Some are women who fear for their safety when the journey keeps them out after dark.
Some speak in loud and boastful tones – maybe because they are full of themselves or maybe because they are emptied of spirit.
We are all walking together, but do not believe for a moment that the journey is the same for all of us.
Society would tell us that our bodies, these precious gifts from God, are not enough. Not beautiful enough, not thin enough, not young enough or old enough, not white enough, not quick enough.
But let us treasure these bodies we have been given. Let us accept them as enough. Of course there’s wisdom in being good stewards of our body, in proper care of the self. But let us know our bodies – our black/white/brown, old/young/middle-aged, light/heavy/in-between, gay/trans/cis/queer disabled or not bodies – as our way of traveling through the world.
By God, let us also respect the bodies of all those around us, most especially those whom the world disrespects. For on this journey of revelation, we find ourselves in conversation with Jesus – and we don’t realize it.
Now that’s a sermon in itself, one that you’ve heard here before. We often fail to recognize Jesus around us. But let’s go a little further with this text. We are on a long journey, one that takes some effort, and here we are in conversation with an unrecognized Jesus.
Cleopas and his buddy? They don’t get it all at once. They are in conversation with Jesus for miles and some more miles. They’ve got sense enough to appreciate the discussion. But they still see dimly.
What do you not get? It’s one thing to know you don’t know something. Then there’s all the stuff that we don’t know that we don’t know.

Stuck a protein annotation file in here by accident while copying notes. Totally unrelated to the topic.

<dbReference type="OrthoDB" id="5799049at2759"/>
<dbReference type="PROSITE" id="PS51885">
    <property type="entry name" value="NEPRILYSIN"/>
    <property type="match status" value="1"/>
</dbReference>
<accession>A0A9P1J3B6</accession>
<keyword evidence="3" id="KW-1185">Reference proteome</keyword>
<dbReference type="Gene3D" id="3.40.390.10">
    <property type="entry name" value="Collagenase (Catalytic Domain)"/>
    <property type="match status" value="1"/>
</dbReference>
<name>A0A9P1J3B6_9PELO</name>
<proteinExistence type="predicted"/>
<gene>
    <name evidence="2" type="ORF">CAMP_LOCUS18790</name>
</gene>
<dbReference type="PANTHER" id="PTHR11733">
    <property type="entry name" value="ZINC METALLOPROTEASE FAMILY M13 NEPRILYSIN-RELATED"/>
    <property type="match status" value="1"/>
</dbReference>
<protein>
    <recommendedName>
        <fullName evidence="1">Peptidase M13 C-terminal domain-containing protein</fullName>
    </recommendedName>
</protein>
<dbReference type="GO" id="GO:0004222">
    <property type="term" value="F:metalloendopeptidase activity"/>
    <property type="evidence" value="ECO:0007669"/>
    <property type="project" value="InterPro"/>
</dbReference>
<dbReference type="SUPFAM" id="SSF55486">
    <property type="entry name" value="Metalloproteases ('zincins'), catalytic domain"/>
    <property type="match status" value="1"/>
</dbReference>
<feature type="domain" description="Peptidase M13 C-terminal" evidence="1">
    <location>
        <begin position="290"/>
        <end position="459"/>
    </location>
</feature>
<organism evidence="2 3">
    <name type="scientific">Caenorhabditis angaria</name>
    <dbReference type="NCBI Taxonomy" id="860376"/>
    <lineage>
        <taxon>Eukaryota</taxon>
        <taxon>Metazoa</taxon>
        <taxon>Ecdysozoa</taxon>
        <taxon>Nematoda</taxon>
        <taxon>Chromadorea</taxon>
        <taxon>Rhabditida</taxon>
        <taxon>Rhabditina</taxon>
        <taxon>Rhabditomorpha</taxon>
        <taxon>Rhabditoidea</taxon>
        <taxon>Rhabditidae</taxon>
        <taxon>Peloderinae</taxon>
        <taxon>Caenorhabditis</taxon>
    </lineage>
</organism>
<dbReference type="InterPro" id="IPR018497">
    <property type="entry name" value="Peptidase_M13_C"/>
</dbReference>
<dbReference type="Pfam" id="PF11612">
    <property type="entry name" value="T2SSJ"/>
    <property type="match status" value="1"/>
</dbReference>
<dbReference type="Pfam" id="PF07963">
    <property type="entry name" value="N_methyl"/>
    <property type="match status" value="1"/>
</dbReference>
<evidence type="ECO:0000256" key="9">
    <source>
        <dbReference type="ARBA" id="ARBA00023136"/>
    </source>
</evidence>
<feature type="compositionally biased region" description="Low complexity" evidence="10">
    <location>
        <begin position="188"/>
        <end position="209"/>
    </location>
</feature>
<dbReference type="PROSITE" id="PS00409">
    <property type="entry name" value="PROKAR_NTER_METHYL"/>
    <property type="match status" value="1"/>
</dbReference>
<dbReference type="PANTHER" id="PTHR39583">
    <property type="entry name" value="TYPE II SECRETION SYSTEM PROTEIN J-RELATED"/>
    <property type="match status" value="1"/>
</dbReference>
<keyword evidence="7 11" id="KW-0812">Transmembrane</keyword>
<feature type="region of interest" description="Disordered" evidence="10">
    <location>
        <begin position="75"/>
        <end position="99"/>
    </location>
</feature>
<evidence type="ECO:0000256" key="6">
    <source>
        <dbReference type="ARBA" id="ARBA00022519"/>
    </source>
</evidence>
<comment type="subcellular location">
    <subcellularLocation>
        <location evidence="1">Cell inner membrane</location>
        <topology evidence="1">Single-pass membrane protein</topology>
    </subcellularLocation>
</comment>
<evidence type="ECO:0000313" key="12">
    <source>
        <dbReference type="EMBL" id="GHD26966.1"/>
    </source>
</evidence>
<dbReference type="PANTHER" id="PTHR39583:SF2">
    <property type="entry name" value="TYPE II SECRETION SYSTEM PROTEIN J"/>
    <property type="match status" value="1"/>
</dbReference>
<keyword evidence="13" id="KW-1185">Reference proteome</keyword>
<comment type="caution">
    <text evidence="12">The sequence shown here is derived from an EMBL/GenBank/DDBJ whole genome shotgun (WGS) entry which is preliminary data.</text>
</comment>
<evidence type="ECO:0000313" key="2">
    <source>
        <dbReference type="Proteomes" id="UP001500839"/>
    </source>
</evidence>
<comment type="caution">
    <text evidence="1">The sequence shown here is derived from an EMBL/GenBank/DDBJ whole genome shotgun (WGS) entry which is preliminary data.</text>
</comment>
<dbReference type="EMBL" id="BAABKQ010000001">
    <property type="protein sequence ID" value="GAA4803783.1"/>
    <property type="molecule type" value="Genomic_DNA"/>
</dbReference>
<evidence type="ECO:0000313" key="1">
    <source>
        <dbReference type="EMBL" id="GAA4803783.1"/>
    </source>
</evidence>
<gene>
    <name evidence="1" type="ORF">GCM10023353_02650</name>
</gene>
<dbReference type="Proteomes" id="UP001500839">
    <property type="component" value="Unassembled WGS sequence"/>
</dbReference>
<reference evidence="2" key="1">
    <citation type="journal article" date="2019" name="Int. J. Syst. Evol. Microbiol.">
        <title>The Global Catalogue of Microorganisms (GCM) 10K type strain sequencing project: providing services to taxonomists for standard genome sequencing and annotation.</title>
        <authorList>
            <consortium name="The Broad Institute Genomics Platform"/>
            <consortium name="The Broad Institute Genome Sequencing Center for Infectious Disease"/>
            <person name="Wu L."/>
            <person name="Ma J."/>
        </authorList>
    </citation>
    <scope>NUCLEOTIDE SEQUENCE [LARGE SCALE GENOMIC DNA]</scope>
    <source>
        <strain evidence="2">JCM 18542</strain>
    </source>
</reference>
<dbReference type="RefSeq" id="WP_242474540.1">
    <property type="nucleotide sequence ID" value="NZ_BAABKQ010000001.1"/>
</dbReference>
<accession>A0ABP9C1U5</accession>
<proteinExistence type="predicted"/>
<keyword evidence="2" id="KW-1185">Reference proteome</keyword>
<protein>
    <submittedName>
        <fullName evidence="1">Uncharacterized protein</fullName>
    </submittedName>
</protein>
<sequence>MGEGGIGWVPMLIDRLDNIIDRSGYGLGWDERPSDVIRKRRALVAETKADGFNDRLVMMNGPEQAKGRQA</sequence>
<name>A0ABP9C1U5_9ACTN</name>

The call of the Christian life is one of continual learning, of continual deepening of understanding and wisdom. It’s a call of preparation and a call of compassion – both for oneself and for the others around you.
I think this preparation part is pretty important. Let’s go back a minute. Verse 17 – They stood still, looking sad. Here we have these men who have had their hopes crushed. Their lives are in danger. They’re scared.
They’ve actually already had someone witness the good news of the resurrection to them, but they didn’t believe it. Probably because those people were women. Okay, that earns an eye roll. However, we both have been talking and will in the future talk at length about the role of women in the realm of God, so we’re not going there right now.
But hear what Jesus does with them – Then beginning with Moses and all the prophets, he interpreted to them the things about himself in all the scriptures.
So he has his moment of frustration – Oh, how foolish you are, and how slow of heart to believe all that the prophets have declared! That’s Jesus banging his head against the wall – if there were a wall handy. Yet his reaction is one of compassion – he enters into conversation with them and he teaches them.
Jesus is willing to let it go at that. At first we think Jesus is impatient here, but in truth he’s actually being mighty patient. He’s going to just keep on going, but something clicks for Cleopas and his buddy.